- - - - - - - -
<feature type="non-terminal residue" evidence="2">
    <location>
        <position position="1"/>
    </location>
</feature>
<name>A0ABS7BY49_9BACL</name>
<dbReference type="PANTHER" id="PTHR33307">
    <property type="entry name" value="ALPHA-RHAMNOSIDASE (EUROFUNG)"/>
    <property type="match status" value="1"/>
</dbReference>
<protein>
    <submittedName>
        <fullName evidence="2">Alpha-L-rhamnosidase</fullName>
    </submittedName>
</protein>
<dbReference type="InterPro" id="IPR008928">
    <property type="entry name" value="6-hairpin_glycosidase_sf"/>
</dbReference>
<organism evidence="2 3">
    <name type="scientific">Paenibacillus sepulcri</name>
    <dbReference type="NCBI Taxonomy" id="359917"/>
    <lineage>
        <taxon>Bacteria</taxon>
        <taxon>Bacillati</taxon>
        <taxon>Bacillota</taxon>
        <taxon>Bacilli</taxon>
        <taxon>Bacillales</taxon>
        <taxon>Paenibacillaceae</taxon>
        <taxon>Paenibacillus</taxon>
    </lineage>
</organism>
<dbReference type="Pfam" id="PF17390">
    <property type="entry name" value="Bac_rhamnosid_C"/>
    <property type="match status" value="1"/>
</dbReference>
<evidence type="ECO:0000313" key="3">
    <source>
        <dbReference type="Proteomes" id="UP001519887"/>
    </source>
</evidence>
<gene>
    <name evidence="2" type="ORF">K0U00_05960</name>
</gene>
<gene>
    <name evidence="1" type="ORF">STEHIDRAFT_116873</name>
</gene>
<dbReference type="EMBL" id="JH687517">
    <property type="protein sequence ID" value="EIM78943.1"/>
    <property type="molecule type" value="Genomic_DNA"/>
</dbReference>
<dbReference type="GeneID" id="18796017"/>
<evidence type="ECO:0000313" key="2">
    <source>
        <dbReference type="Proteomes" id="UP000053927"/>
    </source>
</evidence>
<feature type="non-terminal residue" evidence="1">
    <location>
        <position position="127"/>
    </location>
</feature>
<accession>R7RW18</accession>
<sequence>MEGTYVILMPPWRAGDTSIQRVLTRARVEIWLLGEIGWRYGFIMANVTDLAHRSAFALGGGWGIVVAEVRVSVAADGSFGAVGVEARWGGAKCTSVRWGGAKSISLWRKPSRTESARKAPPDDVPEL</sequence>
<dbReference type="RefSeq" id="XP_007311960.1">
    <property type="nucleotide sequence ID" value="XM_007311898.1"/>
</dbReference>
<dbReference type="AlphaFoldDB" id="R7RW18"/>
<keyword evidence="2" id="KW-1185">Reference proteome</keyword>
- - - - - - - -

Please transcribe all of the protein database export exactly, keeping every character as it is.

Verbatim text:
<feature type="non-terminal residue" evidence="2">
    <location>
        <position position="1"/>
    </location>
</feature>
<name>A0ABS7BY49_9BACL</name>
<dbReference type="PANTHER" id="PTHR33307">
    <property type="entry name" value="ALPHA-RHAMNOSIDASE (EUROFUNG)"/>
    <property type="match status" value="1"/>
</dbReference>
<protein>
    <submittedName>
        <fullName evidence="2">Alpha-L-rhamnosidase</fullName>
    </submittedName>
</protein>
<dbReference type="InterPro" id="IPR008928">
    <property type="entry name" value="6-hairpin_glycosidase_sf"/>
</dbReference>
<organism evidence="2 3">
    <name type="scientific">Paenibacillus sepulcri</name>
    <dbReference type="NCBI Taxonomy" id="359917"/>
    <lineage>
        <taxon>Bacteria</taxon>
        <taxon>Bacillati</taxon>
        <taxon>Bacillota</taxon>
        <taxon>Bacilli</taxon>
        <taxon>Bacillales</taxon>
        <taxon>Paenibacillaceae</taxon>
        <taxon>Paenibacillus</taxon>
    </lineage>
</organism>
<dbReference type="Pfam" id="PF17390">
    <property type="entry name" value="Bac_rhamnosid_C"/>
    <property type="match status" value="1"/>
</dbReference>
<evidence type="ECO:0000313" key="3">
    <source>
        <dbReference type="Proteomes" id="UP001519887"/>
    </source>
</evidence>
<gene>
    <name evidence="2" type="ORF">K0U00_05960</name>
</gene>
<gene>
    <name evidence="1" type="ORF">STEHIDRAFT_116873</name>
</gene>
<dbReference type="EMBL" id="JH687517">
    <property type="protein sequence ID" value="EIM78943.1"/>
    <property type="molecule type" value="Genomic_DNA"/>
</dbReference>
<dbReference type="GeneID" id="18796017"/>
<evidence type="ECO:0000313" key="2">
    <source>
        <dbReference type="Proteomes" id="UP000053927"/>
    </source>
</evidence>
<feature type="non-terminal residue" evidence="1">
    <location>
        <position position="127"/>
    </location>
</feature>
<accession>R7RW18</accession>
<sequence>MEGTYVILMPPWRAGDTSIQRVLTRARVEIWLLGEIGWRYGFIMANVTDLAHRSAFALGGGWGIVVAEVRVSVAADGSFGAVGVEARWGGAKCTSVRWGGAKSISLWRKPSRTESARKAPPDDVPEL</sequence>
<dbReference type="RefSeq" id="XP_007311960.1">
    <property type="nucleotide sequence ID" value="XM_007311898.1"/>
</dbReference>
<dbReference type="AlphaFoldDB" id="R7RW18"/>
<keyword evidence="2" id="KW-1185">Reference proteome</keyword>